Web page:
Below is an old photograph of Hoichi and his dad, Hoyei Inafuku, among a group of Okinawan men. Hoichi is the young man in the middle sitting on the floor. His father, Hoyei, my grandfather, is sitting on the chair with his left arm on the table. He’s the one without the mustache. I was puzzled when I first looked at the photo since Hoichi and Hoyei looked more like brothers than father and son. Note the young man with the Russian-Japanese War medal sitting on the floor on Hoichi’s left.
My dad told me a funny story about Hoichi. In Waimea, Kauai, Hoichi came home one day with a brand new shiny five dollar gold watch, the kind that you keep in your pocket and take out when you want to know what time it is. My six-year-old dad was so fascinated by the watch. How did it work? he wondered. When Hoichi left to go somewhere, leaving his watch in the house, my dad took the watch to examine it closely.
He gradually took it apart, looking at this, looking at that. When his curiosity was satisfied, he tried to put the watch back together but couldn’t. When Hoichi came home and found his brand new gold watch all in pieces and not working, boy was he mad. I asked my dad if Hoichi gave him a lick’n. He said, “Nah, he knew I was just a curious kid.”
The photograph below of the Inafuku and Arashiro families with Mrs. Wakukawa (sitting second from left, Seiyei Wakukawa’s mother) was taken, I believe, in Honolulu in 1921 before my grandmother (fourth from left), my dad, Ronald (middle, sitting on ground), and my Aunty Annie (young girl sitting on ground) left Hawaii to bring the remains of my grandfather, Hoyei Inafuku, back to Haneji, Okinawa. Grandfather Hoyei passed away from influenza in Waimea, Kauai, in August 1918.
Hoichi Inafuku, with the white hat, is standing on the left, and his younger brother, Raymond Hotoku Inafuku, is standing on the right. The others in the photograph are members of the Arashiro family. Anso Arashiro, who is sitting on the right, is my grandmother Kamado Arashiro Inafuku’s brother.
I believe Hoichi accompanied his Inafuku family from Waimea to Honolulu where they boarded a ship bound for Japan. Hoichi then returned to Kauai.
In 1924, when my eleven-year-old dad returned from Okinawa, he came back to Honolulu without his mother and his sister. They had to stay in Japan because the Japanese authorities were concerned that they had a virus. My dad’s brother, Hoichi, came to Honolulu from Kauai and took him back to Kauai with him. My dad stayed for the summer. When his mother and his twin sister finally arrived in Honolulu, he went back to Honolulu. Grandma Inafuku decided they were going to settle in Honolulu. Hoichi remained in Kauai to continue to work on the sugar plantation.
In the photo below, Hoichi, wearing a dark suit, is with his younger brother, Raymond Hotoku Inafuku. In 1917, when Uncle Raymond was thirteen, he came to Hawaii from Okinawa to live with his Inafuku family in Kauai. This photograph was probably taken when Uncle Raymond went to visit Hoichi in Kauai.
Before Uncle Hoichi went back to Okinawa in 1940, the Inafuku family in Hawaii took a family picture for him to take back with him. In the photograph below, Uncle Raymond Hotoku Inafuku is standing on Hoichi’s right, and my dad, Ronald Hozo Inefuku, is standing on Hoichi’s left. My mom, Gladys, is holding my sister, Gwen, in her lap. Gwen was born in December 1939. My dad’s twin sister, Aunty Annie, could not make it, so a photograph of her was added. Our grandmother, Kamado Inafuku, is sitting in the middle, and Uncle Raymond’s wife, Lillian, is sitting on Grandma’s right with her son Donald in her lap. The other kids in the photograph are also their children.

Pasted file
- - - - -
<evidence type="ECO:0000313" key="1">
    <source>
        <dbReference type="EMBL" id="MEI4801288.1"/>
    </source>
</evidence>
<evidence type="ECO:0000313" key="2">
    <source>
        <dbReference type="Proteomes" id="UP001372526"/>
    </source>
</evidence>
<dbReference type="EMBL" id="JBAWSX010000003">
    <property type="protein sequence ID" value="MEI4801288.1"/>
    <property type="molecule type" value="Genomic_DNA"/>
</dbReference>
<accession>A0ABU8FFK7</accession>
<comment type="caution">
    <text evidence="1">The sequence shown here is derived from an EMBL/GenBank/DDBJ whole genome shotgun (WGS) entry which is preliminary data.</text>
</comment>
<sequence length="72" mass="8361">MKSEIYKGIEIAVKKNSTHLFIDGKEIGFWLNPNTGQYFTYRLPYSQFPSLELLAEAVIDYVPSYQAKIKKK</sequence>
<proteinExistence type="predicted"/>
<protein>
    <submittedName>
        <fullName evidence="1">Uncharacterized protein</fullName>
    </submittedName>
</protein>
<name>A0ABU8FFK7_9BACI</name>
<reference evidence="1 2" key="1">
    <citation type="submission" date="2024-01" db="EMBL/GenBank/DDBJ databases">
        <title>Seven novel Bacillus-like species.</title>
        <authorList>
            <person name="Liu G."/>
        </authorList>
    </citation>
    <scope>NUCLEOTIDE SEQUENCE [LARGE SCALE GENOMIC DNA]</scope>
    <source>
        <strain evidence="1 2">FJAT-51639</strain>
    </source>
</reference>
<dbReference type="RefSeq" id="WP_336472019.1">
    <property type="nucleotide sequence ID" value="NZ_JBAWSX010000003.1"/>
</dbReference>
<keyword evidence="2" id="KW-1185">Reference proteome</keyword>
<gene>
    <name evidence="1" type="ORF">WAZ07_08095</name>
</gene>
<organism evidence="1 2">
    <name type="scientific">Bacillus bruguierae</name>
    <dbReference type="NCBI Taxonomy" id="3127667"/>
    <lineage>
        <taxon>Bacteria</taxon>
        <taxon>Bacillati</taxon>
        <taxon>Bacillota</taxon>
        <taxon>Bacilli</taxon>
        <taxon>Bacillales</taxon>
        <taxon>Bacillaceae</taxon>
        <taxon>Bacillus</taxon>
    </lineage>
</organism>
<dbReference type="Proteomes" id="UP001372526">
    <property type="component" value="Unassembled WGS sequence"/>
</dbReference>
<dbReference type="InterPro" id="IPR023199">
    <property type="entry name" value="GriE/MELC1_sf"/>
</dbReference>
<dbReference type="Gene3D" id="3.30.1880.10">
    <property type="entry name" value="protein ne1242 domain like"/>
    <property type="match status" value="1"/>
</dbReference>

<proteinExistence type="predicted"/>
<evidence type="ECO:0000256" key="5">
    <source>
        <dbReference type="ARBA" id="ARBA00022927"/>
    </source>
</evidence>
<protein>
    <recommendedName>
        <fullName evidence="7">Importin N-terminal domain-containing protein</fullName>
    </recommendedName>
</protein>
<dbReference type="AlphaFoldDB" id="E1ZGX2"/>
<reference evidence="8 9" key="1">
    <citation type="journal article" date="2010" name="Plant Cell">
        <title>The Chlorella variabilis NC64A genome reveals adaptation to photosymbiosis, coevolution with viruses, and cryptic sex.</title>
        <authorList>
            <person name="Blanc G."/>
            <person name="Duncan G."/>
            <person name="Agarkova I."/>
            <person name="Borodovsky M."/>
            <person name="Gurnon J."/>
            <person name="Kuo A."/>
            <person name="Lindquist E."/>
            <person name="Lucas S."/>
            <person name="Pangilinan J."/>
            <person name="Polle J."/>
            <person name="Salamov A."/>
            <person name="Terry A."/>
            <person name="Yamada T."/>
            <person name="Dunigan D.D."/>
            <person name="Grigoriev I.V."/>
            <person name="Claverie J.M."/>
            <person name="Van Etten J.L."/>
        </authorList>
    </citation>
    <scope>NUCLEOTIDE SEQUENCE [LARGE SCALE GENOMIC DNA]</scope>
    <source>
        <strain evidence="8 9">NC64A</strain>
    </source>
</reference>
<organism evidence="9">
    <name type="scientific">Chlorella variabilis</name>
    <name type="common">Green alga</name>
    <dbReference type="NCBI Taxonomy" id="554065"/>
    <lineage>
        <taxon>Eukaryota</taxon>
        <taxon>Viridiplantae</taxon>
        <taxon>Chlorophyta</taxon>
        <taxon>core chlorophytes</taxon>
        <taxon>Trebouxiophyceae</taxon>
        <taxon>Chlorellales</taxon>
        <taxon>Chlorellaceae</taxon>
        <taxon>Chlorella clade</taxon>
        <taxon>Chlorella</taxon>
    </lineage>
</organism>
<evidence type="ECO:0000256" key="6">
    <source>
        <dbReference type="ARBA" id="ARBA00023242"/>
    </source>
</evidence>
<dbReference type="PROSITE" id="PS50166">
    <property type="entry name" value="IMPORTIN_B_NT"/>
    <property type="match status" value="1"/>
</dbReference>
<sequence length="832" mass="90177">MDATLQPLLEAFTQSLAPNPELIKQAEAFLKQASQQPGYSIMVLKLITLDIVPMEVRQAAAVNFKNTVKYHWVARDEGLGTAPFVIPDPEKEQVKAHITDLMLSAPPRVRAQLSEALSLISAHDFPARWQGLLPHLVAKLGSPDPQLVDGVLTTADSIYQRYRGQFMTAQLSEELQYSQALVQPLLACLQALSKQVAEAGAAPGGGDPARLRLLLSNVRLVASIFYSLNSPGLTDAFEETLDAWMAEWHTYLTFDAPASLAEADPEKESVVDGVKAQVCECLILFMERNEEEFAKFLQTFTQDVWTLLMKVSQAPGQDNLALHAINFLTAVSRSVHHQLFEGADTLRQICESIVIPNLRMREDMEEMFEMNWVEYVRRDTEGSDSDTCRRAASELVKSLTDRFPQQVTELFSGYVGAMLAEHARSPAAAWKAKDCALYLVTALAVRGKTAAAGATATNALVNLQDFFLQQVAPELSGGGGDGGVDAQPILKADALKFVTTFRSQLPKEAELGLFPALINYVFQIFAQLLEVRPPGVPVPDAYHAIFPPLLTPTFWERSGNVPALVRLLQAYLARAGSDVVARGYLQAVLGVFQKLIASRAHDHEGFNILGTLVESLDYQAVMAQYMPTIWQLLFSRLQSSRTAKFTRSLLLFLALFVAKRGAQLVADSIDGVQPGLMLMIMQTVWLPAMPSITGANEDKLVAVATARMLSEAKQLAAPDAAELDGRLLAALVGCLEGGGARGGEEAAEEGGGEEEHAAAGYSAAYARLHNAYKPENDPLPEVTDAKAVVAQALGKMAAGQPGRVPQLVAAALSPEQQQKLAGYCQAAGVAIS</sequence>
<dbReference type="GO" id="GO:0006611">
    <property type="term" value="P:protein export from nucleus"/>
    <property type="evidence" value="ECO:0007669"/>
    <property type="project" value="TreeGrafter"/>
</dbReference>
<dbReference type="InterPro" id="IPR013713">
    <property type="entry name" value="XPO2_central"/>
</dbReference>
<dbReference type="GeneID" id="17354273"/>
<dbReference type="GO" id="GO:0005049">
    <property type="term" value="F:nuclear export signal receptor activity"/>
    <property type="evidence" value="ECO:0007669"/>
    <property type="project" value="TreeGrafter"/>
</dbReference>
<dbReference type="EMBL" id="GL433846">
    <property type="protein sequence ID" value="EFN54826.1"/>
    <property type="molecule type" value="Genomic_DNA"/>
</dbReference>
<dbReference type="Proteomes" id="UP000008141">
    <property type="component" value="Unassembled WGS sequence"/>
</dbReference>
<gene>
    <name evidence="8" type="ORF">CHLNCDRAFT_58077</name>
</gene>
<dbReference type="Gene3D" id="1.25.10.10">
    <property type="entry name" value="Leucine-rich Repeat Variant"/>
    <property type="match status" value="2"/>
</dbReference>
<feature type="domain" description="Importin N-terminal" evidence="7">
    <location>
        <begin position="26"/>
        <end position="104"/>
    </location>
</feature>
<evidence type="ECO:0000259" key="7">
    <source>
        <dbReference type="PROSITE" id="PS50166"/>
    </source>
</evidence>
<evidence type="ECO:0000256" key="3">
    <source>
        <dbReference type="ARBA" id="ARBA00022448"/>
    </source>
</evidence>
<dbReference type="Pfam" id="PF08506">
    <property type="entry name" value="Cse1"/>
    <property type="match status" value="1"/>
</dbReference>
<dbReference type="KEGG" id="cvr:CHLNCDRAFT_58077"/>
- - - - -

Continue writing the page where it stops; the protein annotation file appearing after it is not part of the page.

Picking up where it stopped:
Cousin Yasuo told me that, after having lived a short time in Okinawa, his dad, Hoichi, was ready to return to Hawaii. But WWII prevented that. Instead, Uncle Hoichi got married and started raising a family. Hoichi had six kids, two boys and four girls. Cousin Yasuo was born in 1942.
Uncle Hoichi’s inability to return to Hawaii because of the war turned out to be a blessing for the Okinawa people. His house was used as an orphanage. And because of his ability to speak English fluently, after the war ended, Uncle Hoichi became the spokesman for the Haneji community whenever they had to communicate with the Americans.
In April 1964, my dad, who was working in Guam at the time, got word from the family in Hawaii that he needed to go to Okinawa as soon as possible to see his brother, Hoichi. Hoichi was gravely ill and wasn’t expected to live much longer. Regretfully, my dad got to Okinawa three days after Uncle Hoichi passed away. Uncle Hoichi was 73 at the time.
The photograph below of the Inafuku family in Okinawa was taken in the Inafuku Taira house’s middle room. Standing, from left to right: Yasuo’s younger brother, Yasumune, Yasuo’s sister, Toyoko, my dad’s wife, Ruth, my dad in checkered shorts, and cousin Yasuo wearing the dark business suit. Yasuo’s youngest sister, Mitsuko, is the little girl standing.
Sitting from left to right is Yasuo’s mother-in-law, Sho Tokuda, Hoichi’s widow, Kame Inafuku, Hoichi, my dad’s Aunty Toku Shinjo, and Kamado Taira Inafuku, who is Uncle Hoso Inafuku’s wife. As a little boy in Okinawa, my dad lived with them.
My dad told me that he finished the two bottles of beer on the table in the photograph in one sitting. He said that after he finished the two bottles, they went out and got another bottle for him. Cousin Yasuo says with a chuckle that, like his dad, Hoichi, my dad could drink.